Two weeks ago, I witnessed the usual oppressive scene in Department 10: A couple hundred defendants sat in all sorts of poses waiting for directions to approach the bench; some bailiffs carried on, shuffled paper and puttered about the well. A clerk, head down, concentrated on … something. But the eyes of the entire audience were glued toward the front of the court, where an elevated figure spoke in a calm, clear and resonant voice. Everyone paid attention in their own way, particularly the audience. The bailiffs glanced over the man’s shoulder a few times as they went about their ho-hum business, but distantly, so as not to admit anything was special.

Though it was his first day on the bench, Judge Matt Guasco gave no indication by his voice or his body language that he was anything but comfortable there. He was in full control, without an overbearing uneasiness. He was comfortable in his new role. I dare say he was enjoying this moment that turned into an hour, and then into a full day. The audience knew. The bailiffs knew. The clerk knew. Here was a man confident doing the job that he was entrusted with … and happy.

Matthew P. Guasco, our most recent judicial appointee, was one of four sons raised by Mourine Guasco Bruen, a single parent in San Anselmo, California. He graduated from UC Davis in 1980 and then Golden Gate University School of Law in 1984. An adjunct professor at the Pepperdine University professor at the Pepperdine University School of Law, Straus Institute for Dispute Resolution, Guasco enjoys a Martindale-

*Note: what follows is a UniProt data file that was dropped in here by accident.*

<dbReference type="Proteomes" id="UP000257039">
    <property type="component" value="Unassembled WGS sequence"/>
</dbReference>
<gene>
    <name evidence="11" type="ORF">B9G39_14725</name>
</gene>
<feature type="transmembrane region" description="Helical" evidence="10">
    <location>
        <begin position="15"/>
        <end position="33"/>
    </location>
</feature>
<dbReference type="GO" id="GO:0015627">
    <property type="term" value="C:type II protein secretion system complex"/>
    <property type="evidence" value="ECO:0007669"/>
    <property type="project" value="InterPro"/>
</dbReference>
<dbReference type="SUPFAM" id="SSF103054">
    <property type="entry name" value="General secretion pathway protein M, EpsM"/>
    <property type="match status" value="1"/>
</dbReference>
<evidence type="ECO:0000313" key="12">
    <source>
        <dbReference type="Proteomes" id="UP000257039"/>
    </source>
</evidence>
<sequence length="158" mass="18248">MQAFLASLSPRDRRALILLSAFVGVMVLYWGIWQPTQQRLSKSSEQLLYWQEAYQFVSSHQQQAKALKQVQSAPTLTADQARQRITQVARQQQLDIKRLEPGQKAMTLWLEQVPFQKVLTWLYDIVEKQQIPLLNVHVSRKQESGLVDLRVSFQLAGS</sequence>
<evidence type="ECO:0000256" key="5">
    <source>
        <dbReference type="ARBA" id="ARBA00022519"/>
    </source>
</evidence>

Hubbell Rating of “AV- Preeminent.” He has worked as a mediator and arbitrator in private practice affiliated with Judicate West, and as a privately-retained dispute resolution educator and trainer in association with the Straus Institute. For more than 20 years, he was an appellate attorney with prominent local firms, including Arnold, Bleuel, laRochelle, Mathews & Zirbel, LLP, Norman, Dowler, LLP, and Engle and Bride. In 1989, he joined Lascher & Lascher as an associate attorney, where he learned the craft of appellate lawyering from Ed and Wendy Lascher. from 1989 to 1993. Post 9/11, in October, 2001, he travelled to China to teach negotiation and mediation theory and practice at the prestigious City University of Hong Kong, School of Law. Several years later, he taught a similar course at Shantou University in the Guangdong Province, China. Over time, teaching became as much a part of Guasco’s professional life as lawyering, mediating and arbitrating.

“When appointed, after the initial shock wore off, I genuinely wondered what it would feel like to take the bench and actually be a judge (as opposed to wanting to be one),” Guasco says about what it felt like to be appointed. “I think I’ve taken to it like a duck to water. Something about the role seems to fit for me, and I greatly enjoy my assignment. My present assignment (Courtroom 10, Traffic) can be hectic at times, and I am always looking for ways to strike the right balance between giving each litigant his or her due consideration while at the same time completing the work efficiently each day.”

If you really want to know what makes Guasco tick, you need to dig deep into his résumé, to his start at the Marin County Public Defender’s Office in San Rafael, where he worked from 1985-1989. “I have a compelling desire to do this right,” Guasco says. “I think my early years as a deputy public defender taught me how to handle the stress of a large criminal calendar. I had to learn effective time management skills in a hurry when they dumped 100 cases on my desk. Eventually, I learned how to lawyer effectively in that environment, and I grew comfortable with the rhythm of managing that tremendous volume of cases.”

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